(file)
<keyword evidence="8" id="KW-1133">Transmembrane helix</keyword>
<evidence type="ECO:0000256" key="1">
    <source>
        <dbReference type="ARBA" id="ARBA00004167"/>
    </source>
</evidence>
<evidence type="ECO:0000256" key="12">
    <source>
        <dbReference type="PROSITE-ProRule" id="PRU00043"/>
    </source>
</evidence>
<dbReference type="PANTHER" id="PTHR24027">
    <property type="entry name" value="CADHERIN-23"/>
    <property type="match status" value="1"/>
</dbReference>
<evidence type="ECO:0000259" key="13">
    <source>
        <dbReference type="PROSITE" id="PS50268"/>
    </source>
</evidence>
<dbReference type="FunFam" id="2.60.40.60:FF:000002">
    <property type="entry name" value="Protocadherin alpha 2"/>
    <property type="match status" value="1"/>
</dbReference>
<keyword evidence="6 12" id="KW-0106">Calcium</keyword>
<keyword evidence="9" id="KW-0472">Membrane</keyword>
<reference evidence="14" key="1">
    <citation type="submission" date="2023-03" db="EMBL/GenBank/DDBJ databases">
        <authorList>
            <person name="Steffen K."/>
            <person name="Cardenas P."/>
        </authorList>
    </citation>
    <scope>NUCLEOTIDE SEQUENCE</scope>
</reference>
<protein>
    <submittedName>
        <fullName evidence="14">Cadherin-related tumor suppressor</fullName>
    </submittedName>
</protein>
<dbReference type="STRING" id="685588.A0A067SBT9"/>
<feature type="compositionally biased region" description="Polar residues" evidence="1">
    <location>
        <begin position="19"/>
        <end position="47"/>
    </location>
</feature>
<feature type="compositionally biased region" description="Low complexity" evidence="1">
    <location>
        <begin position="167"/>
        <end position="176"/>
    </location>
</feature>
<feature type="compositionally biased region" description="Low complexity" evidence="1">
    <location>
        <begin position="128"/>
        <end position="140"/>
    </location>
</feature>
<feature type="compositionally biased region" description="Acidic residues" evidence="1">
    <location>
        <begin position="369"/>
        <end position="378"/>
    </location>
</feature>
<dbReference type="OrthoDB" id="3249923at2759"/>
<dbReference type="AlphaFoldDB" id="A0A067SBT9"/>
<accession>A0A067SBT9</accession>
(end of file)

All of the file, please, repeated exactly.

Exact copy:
<keyword evidence="8" id="KW-1133">Transmembrane helix</keyword>
<evidence type="ECO:0000256" key="1">
    <source>
        <dbReference type="ARBA" id="ARBA00004167"/>
    </source>
</evidence>
<evidence type="ECO:0000256" key="12">
    <source>
        <dbReference type="PROSITE-ProRule" id="PRU00043"/>
    </source>
</evidence>
<dbReference type="PANTHER" id="PTHR24027">
    <property type="entry name" value="CADHERIN-23"/>
    <property type="match status" value="1"/>
</dbReference>
<evidence type="ECO:0000259" key="13">
    <source>
        <dbReference type="PROSITE" id="PS50268"/>
    </source>
</evidence>
<dbReference type="FunFam" id="2.60.40.60:FF:000002">
    <property type="entry name" value="Protocadherin alpha 2"/>
    <property type="match status" value="1"/>
</dbReference>
<keyword evidence="6 12" id="KW-0106">Calcium</keyword>
<keyword evidence="9" id="KW-0472">Membrane</keyword>
<reference evidence="14" key="1">
    <citation type="submission" date="2023-03" db="EMBL/GenBank/DDBJ databases">
        <authorList>
            <person name="Steffen K."/>
            <person name="Cardenas P."/>
        </authorList>
    </citation>
    <scope>NUCLEOTIDE SEQUENCE</scope>
</reference>
<protein>
    <submittedName>
        <fullName evidence="14">Cadherin-related tumor suppressor</fullName>
    </submittedName>
</protein>
<dbReference type="STRING" id="685588.A0A067SBT9"/>
<feature type="compositionally biased region" description="Polar residues" evidence="1">
    <location>
        <begin position="19"/>
        <end position="47"/>
    </location>
</feature>
<feature type="compositionally biased region" description="Low complexity" evidence="1">
    <location>
        <begin position="167"/>
        <end position="176"/>
    </location>
</feature>
<feature type="compositionally biased region" description="Low complexity" evidence="1">
    <location>
        <begin position="128"/>
        <end position="140"/>
    </location>
</feature>
<feature type="compositionally biased region" description="Acidic residues" evidence="1">
    <location>
        <begin position="369"/>
        <end position="378"/>
    </location>
</feature>
<dbReference type="OrthoDB" id="3249923at2759"/>
<dbReference type="AlphaFoldDB" id="A0A067SBT9"/>
<accession>A0A067SBT9</accession>